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    Don't get me wrong. The effort you've put into that post is amazing and I applaud that. – Yvette Colomb Dec 15 '18 at 12:39
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    @YvetteColomb Thank you very much. My main goal is to make content more easily searchable and accessible to users on this site. I only have good intentions in mind. Getting views and upvotes is always going to be a part of it, but as long as it is doing good to the site, I wonder if it is really that big an issue. However, I understand my actions have resulted in increased work for you and the other moderators, and I apologise for that. I will do my best to exercise better judgement when wielding my dupe hammer privilege in future. – coldspeed Dec 15 '18 at 12:42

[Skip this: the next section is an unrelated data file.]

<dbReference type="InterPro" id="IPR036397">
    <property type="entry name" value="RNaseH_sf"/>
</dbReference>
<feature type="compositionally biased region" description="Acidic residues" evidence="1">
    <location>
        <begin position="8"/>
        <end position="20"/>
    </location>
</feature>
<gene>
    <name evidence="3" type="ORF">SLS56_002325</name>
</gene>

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    @coldspeed you have nothing to apologise for. You're clearly trying to help the site and you are a prolific contributor. I wouldn't want to suppress that. It's just managing the prefered way to go about achieving all our objectives - a great site. – Yvette Colomb Dec 15 '18 at 12:48
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    As a previously active user of the tag I think they are good posts. Especially the merge one. We definitely need more up to date, clearly written canonicals like these. It may raise some eyebrows when you are the one closing other questions right after writing the targets but it is not a big issue really. As the time passes I am sure the community will accept these. – ayhan Dec 15 '18 at 14:59